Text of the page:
When I was in elementary school, we had some basic lessons in Physics. Our teacher was talking about the difference between elastic and inelastic collisions. To help us understand the concept, my teacher brought us to the backyard garden with a slingshot.
He threw steel balls against a steel wall, steel door, and concrete. That was how he explained the concept to us. It changes things completely for a kid when he or she can understand the need for studying certain things! I make it a point to maintain this approach when learning something new.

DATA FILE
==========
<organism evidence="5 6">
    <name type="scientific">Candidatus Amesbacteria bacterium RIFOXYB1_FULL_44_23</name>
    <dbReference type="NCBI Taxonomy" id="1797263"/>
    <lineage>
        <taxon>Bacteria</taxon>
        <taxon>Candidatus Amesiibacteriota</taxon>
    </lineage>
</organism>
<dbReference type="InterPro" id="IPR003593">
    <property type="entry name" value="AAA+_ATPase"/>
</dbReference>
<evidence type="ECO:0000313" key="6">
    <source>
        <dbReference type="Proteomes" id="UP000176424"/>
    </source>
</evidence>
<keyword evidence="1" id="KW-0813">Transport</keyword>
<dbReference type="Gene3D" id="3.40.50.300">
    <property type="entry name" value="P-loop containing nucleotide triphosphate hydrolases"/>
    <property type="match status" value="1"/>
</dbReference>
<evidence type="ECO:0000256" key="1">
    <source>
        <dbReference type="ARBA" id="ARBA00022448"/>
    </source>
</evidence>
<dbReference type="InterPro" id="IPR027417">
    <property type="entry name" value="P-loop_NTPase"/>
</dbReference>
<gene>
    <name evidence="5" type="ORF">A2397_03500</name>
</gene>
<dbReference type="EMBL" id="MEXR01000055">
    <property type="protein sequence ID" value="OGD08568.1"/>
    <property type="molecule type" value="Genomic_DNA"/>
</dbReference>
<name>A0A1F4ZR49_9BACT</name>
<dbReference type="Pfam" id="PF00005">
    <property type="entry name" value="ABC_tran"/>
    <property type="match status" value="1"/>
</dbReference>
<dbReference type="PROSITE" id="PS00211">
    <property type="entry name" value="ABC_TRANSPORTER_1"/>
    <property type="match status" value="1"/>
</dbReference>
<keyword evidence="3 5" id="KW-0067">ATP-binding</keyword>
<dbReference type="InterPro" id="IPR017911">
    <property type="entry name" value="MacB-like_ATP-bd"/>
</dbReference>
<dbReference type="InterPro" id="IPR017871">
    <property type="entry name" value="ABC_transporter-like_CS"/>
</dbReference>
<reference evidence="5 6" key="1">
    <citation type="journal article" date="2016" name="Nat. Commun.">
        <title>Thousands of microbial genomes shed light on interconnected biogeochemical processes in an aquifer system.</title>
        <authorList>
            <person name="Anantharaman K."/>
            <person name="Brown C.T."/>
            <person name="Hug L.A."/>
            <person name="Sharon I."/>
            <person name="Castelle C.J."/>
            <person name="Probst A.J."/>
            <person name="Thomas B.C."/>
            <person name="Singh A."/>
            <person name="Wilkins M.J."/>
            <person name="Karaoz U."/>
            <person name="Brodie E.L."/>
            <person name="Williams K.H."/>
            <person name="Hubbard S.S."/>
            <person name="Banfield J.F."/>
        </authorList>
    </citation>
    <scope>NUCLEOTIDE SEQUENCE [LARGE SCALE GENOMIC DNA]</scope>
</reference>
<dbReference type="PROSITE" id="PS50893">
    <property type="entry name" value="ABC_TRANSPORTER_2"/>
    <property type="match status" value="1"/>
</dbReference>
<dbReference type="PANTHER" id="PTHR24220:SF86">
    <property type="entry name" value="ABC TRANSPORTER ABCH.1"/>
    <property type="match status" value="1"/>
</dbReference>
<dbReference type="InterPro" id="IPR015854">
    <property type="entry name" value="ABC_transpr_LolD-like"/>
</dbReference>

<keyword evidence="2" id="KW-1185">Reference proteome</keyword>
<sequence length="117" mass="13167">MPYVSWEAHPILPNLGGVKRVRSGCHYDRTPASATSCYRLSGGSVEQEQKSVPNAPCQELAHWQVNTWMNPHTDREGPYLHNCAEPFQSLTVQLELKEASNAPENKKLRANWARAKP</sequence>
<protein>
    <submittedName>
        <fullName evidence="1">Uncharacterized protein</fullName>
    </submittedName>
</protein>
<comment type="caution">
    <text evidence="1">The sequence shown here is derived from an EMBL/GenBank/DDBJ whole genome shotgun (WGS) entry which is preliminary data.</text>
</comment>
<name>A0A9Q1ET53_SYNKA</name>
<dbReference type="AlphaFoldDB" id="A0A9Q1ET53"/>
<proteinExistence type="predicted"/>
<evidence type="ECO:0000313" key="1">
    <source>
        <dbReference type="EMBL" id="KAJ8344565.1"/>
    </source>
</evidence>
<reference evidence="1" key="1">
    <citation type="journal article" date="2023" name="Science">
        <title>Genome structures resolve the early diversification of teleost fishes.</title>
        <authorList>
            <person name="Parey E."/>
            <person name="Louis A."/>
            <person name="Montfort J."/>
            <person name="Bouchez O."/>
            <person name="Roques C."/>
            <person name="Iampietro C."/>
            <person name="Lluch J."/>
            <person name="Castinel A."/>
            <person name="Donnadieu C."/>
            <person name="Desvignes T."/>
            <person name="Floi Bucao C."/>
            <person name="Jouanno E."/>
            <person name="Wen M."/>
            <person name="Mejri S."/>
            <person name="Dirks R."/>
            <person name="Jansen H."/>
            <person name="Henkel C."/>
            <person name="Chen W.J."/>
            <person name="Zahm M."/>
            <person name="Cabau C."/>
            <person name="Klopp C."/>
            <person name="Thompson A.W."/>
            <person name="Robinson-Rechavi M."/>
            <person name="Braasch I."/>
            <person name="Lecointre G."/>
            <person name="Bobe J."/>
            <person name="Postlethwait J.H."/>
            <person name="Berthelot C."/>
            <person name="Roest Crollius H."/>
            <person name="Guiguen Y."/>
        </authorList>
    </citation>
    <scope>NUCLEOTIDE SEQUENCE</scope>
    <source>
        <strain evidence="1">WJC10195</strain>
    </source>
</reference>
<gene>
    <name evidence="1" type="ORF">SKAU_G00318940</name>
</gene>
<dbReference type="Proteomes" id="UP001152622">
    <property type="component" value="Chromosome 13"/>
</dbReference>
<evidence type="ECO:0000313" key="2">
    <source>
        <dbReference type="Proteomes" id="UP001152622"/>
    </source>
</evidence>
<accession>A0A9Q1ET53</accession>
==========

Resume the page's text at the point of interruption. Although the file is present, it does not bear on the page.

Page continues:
Keep your goal in sight and never give up
Q: What advice do you have for our young learners and students who are interested to join the automotive industry?
A: Believe in your dream and do not give up. My advice to young people and children interested in the automotive industry would be to try to figure out where you want the end point of your journey to be. Keep the goal always in front of you and you will find a way to get there. There are millions of paths that lead to the same goal. Knowing your goal and believing in what you want to do is the most important thing. Do not give up when things get overwhelming, and they do sometimes. Just follow your dreams.